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Modern Western Astrology can be understood as a very complex system of symbolic or archetypal knowledge that has been evolving for at least 5,000 years across many great cultures.


Even before this, archeological evidence of Paleolithic cave art from Lascaux in central France dating back 16,500 years ago may hold the key to early man’s connection with the stars.

Picture of a Bull with a cluster of dots in the background This picture of a Bull with a cluster of dots in the background is but one of the cave paintings of the Lascaux Caves possibly depicting a Shaman’s vision of the prehistoric night sky. Could the cluster of dots in the background represent the Pleiades open star cluster which is the star group associated with the constellation Taurus- The Bull? Is this where the great vision of the constellations begun? Dr. Michael Rappenglueck, of the University of Munich believes that the Lascaux cave paintings depict shamanistic cosmography and says of the many astral cave paintings:

"It is a map of the prehistoric cosmos. It was their sky, full of animals and spirit guides."


From the second millennium BCE, the time of the Babylonian Empire through to the Assyrian Empire, the great empirical work of planetary observation and data collection began. For 2,000 years Babylonian priests meticulously recorded the movements of the planets along with correlated events. This work was of the utmost importance as the planets represented the immanent presence of the Gods and as such planetary movements were considered to be messages from the Gods.

"The great God Marduk created stations for the great Gods fixing their astral likeness as images."

Such information was highly desirable by all who wished to stay in favour with the Gods, particularly the King. Therefore the priests served as mediums interpreting the messages from the Gods as well as leading the King in subsequent rituals to please or placate the Gods.

At this time Babylonian astrology was very general in that it catered to the needs of the King and the Empire as a whole in the form of omens, mainly addressing mundane issues such as commerce, war, pestilence, kingship and so on. And usually most forecasts were told as the planetary phenomena unfolded, as prior to the 7th century B.C. the priest’s understanding of astronomy was very rudimentary. Therefore that had little skill in predicting future planetary movement. However by the 4th century BCE their mathematical methods had progressed enough to calculate future planetary positions with reasonable accuracy, at which point extensive ephemerides or planetary calendars began to appear.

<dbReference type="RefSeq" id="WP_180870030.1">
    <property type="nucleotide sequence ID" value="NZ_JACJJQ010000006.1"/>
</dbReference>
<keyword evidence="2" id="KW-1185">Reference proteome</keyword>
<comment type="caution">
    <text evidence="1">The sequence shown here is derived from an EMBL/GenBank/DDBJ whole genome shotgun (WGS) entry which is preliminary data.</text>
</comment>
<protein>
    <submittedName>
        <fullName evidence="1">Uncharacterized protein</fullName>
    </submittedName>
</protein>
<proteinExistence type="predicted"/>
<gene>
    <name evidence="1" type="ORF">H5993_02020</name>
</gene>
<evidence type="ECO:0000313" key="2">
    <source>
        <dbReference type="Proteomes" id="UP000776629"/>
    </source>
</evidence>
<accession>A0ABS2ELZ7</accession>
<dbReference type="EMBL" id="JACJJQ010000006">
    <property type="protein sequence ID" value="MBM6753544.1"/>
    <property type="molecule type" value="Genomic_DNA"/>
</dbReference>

The first great discovery of written evidence in regard to the practice of astrology came from Nineveh, which was the capital of Ancient Assyria, which succeeded Babylon. The royal archive of Nineveh, excavated in 1840, contained correspondence from priests and scribes, addressed to the Assyrian kings Esarhaddon and Assurbanipal, about the observation and interpretation of omens, and the rituals needed to ward off harm. The Enuma Anu Enlil, consisted of 70 tablets of 7,000 recorded phenomena along with correspondng celestial occurrences. With some of these omens tablets dating back as far as 2300 BCE.

“If in Kislimu from the first day to the thirtieth day Venus disappears in the east: there will be a famine of barley and straw in the land.”
“ If the moon becomes visible on the thirtieth day: there will be frost, variant: rumour of the enemy.”
“If the moon become visible in Sabatu on the thirtieth day: an eclipse of all lands will take place.“
From the Chief Scribe


Eventually the Greeks came across the Babylonian system of naming a planet after a God. Keep in mind, that the Greek Gods lived on Mount Olympus on the Greek mainland, not up in the Sky. Nonetheless, the Greeks were impressed and sought to re name the planets after their own Gods. In doing this they chose God’s whose meaning or domain of rulership was on par to the Babylonian Gods. In this way the names and myths associated with each planet changed, though the core meaning attributed to the planet did not. For example, the planet Marduk, named after the God who presided over law and justice became modern day Jupiter which still represents law and justice in mundane astrology. Or the Babylonian planet Nergal named after the God of war became modern day Mars- still very much associated with war.

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